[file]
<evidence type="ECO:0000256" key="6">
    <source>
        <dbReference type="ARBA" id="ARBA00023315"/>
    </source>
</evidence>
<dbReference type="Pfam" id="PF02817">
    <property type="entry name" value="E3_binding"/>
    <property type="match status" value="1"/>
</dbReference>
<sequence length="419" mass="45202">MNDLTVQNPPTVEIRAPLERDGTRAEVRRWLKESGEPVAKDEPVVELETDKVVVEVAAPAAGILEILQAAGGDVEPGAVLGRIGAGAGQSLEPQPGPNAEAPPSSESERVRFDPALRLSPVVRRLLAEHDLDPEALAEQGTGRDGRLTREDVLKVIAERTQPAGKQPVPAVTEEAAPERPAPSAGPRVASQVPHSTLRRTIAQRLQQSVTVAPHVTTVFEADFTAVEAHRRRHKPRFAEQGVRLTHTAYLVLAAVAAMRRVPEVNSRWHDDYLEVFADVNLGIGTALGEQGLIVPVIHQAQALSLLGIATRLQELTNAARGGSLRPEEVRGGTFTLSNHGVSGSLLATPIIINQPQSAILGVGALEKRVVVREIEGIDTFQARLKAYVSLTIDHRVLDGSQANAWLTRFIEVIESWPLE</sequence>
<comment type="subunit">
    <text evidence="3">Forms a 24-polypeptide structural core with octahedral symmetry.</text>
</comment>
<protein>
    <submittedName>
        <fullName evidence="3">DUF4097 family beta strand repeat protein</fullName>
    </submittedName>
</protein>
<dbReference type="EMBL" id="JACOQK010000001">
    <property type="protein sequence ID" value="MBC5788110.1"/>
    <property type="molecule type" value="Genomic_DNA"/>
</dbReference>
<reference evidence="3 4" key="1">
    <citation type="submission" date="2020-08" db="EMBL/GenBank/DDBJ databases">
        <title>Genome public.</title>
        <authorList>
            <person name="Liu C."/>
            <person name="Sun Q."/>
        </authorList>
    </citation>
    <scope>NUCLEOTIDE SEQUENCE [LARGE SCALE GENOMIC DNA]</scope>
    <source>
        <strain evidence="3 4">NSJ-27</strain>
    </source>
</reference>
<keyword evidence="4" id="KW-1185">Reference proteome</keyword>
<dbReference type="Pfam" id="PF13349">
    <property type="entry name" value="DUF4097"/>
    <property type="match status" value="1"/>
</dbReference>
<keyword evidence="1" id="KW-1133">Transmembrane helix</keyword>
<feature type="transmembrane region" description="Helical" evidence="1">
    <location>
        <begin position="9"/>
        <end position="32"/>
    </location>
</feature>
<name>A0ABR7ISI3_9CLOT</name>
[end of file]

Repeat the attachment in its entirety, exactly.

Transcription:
<evidence type="ECO:0000256" key="6">
    <source>
        <dbReference type="ARBA" id="ARBA00023315"/>
    </source>
</evidence>
<dbReference type="Pfam" id="PF02817">
    <property type="entry name" value="E3_binding"/>
    <property type="match status" value="1"/>
</dbReference>
<sequence length="419" mass="45202">MNDLTVQNPPTVEIRAPLERDGTRAEVRRWLKESGEPVAKDEPVVELETDKVVVEVAAPAAGILEILQAAGGDVEPGAVLGRIGAGAGQSLEPQPGPNAEAPPSSESERVRFDPALRLSPVVRRLLAEHDLDPEALAEQGTGRDGRLTREDVLKVIAERTQPAGKQPVPAVTEEAAPERPAPSAGPRVASQVPHSTLRRTIAQRLQQSVTVAPHVTTVFEADFTAVEAHRRRHKPRFAEQGVRLTHTAYLVLAAVAAMRRVPEVNSRWHDDYLEVFADVNLGIGTALGEQGLIVPVIHQAQALSLLGIATRLQELTNAARGGSLRPEEVRGGTFTLSNHGVSGSLLATPIIINQPQSAILGVGALEKRVVVREIEGIDTFQARLKAYVSLTIDHRVLDGSQANAWLTRFIEVIESWPLE</sequence>
<comment type="subunit">
    <text evidence="3">Forms a 24-polypeptide structural core with octahedral symmetry.</text>
</comment>
<protein>
    <submittedName>
        <fullName evidence="3">DUF4097 family beta strand repeat protein</fullName>
    </submittedName>
</protein>
<dbReference type="EMBL" id="JACOQK010000001">
    <property type="protein sequence ID" value="MBC5788110.1"/>
    <property type="molecule type" value="Genomic_DNA"/>
</dbReference>
<reference evidence="3 4" key="1">
    <citation type="submission" date="2020-08" db="EMBL/GenBank/DDBJ databases">
        <title>Genome public.</title>
        <authorList>
            <person name="Liu C."/>
            <person name="Sun Q."/>
        </authorList>
    </citation>
    <scope>NUCLEOTIDE SEQUENCE [LARGE SCALE GENOMIC DNA]</scope>
    <source>
        <strain evidence="3 4">NSJ-27</strain>
    </source>
</reference>
<keyword evidence="4" id="KW-1185">Reference proteome</keyword>
<dbReference type="Pfam" id="PF13349">
    <property type="entry name" value="DUF4097"/>
    <property type="match status" value="1"/>
</dbReference>
<keyword evidence="1" id="KW-1133">Transmembrane helix</keyword>
<feature type="transmembrane region" description="Helical" evidence="1">
    <location>
        <begin position="9"/>
        <end position="32"/>
    </location>
</feature>
<name>A0ABR7ISI3_9CLOT</name>